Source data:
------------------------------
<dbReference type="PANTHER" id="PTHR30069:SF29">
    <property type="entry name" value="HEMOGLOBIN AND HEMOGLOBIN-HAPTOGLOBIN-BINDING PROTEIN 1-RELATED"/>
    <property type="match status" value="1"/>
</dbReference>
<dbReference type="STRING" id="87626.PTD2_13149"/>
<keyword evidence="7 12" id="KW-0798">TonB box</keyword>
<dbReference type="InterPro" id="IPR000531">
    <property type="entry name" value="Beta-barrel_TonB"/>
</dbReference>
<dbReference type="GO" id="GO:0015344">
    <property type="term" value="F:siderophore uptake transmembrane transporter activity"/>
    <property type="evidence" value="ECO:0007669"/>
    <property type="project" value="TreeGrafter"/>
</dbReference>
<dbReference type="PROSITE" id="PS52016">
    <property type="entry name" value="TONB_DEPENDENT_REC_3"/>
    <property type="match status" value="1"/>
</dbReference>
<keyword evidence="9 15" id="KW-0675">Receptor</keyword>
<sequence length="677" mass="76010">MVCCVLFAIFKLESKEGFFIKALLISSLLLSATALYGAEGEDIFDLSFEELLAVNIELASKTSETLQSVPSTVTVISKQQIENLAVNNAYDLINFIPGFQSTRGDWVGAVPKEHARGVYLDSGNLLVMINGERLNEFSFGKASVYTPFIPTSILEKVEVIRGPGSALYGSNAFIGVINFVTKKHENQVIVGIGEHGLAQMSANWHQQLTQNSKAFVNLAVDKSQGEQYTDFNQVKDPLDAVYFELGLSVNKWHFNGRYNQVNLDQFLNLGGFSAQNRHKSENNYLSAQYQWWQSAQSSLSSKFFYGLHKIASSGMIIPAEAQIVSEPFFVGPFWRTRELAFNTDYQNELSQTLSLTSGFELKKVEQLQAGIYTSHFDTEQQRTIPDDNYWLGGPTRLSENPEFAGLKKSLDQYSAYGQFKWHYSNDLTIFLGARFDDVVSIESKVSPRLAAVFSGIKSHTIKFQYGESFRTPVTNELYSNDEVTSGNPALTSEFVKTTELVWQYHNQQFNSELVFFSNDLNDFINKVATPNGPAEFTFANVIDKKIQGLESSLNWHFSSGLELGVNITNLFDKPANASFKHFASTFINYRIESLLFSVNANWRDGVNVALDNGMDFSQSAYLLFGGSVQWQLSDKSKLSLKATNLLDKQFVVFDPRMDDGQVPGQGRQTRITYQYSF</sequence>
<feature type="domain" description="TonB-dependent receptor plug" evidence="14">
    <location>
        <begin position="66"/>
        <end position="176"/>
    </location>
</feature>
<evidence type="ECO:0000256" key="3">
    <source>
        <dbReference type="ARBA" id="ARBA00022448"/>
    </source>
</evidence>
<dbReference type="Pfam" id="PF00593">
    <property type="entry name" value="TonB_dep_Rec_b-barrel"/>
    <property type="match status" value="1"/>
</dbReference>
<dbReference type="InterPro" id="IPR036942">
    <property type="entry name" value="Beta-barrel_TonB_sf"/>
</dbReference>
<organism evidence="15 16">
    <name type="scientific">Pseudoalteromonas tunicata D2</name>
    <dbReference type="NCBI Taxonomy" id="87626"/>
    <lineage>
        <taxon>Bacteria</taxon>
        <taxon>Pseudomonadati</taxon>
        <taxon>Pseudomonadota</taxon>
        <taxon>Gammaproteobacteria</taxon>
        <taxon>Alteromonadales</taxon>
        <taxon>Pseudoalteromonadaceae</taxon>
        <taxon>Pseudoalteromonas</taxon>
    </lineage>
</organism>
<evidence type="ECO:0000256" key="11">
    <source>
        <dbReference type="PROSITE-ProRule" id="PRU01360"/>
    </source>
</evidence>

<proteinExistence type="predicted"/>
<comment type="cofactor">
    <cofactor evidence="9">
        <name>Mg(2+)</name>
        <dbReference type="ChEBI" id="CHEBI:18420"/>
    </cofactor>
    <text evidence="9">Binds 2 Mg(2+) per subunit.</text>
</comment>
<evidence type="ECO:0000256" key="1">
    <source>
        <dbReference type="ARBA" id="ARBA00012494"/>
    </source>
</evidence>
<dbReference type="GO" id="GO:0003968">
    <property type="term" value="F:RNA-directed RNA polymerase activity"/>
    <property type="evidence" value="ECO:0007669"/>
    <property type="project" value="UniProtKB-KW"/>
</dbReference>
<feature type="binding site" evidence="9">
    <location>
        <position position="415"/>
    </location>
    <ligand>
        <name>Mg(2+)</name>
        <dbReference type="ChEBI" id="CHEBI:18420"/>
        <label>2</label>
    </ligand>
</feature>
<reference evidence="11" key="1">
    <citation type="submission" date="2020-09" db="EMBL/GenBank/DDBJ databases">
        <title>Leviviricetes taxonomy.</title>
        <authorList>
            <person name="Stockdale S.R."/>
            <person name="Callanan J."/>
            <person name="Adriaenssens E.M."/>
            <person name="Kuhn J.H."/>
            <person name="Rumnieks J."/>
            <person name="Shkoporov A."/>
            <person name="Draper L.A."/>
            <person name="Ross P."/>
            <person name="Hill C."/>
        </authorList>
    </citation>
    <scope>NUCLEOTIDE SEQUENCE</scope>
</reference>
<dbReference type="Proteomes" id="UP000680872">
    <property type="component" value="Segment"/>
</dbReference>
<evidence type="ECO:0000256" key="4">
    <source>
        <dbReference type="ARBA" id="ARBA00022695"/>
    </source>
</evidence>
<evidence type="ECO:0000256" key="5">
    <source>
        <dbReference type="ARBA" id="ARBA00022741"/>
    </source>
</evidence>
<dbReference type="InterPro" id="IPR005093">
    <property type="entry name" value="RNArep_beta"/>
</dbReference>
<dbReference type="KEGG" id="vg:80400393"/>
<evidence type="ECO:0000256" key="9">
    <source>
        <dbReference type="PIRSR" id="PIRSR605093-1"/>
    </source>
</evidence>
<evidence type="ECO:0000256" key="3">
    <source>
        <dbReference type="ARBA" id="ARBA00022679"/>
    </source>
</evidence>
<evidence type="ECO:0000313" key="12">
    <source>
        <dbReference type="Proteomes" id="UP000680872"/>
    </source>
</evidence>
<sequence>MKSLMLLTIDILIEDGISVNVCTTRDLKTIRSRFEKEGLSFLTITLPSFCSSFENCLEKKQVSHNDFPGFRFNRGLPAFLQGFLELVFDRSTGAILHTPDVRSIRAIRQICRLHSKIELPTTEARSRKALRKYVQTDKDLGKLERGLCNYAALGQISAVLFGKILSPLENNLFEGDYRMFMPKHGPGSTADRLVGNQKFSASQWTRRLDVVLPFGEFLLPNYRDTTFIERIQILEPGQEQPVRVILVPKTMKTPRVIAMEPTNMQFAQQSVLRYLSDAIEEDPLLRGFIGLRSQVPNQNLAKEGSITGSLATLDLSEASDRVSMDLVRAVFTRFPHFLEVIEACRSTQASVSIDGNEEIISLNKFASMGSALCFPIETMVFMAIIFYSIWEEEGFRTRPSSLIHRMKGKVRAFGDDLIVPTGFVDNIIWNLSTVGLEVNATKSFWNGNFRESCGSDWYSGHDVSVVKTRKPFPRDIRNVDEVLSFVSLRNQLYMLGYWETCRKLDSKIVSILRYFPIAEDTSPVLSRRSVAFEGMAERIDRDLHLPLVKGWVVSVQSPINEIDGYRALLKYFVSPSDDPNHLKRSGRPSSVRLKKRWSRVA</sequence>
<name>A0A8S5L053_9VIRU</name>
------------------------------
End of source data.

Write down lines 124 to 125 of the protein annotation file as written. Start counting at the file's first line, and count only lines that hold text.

<evidence type="ECO:0000256" key="3">
    <source>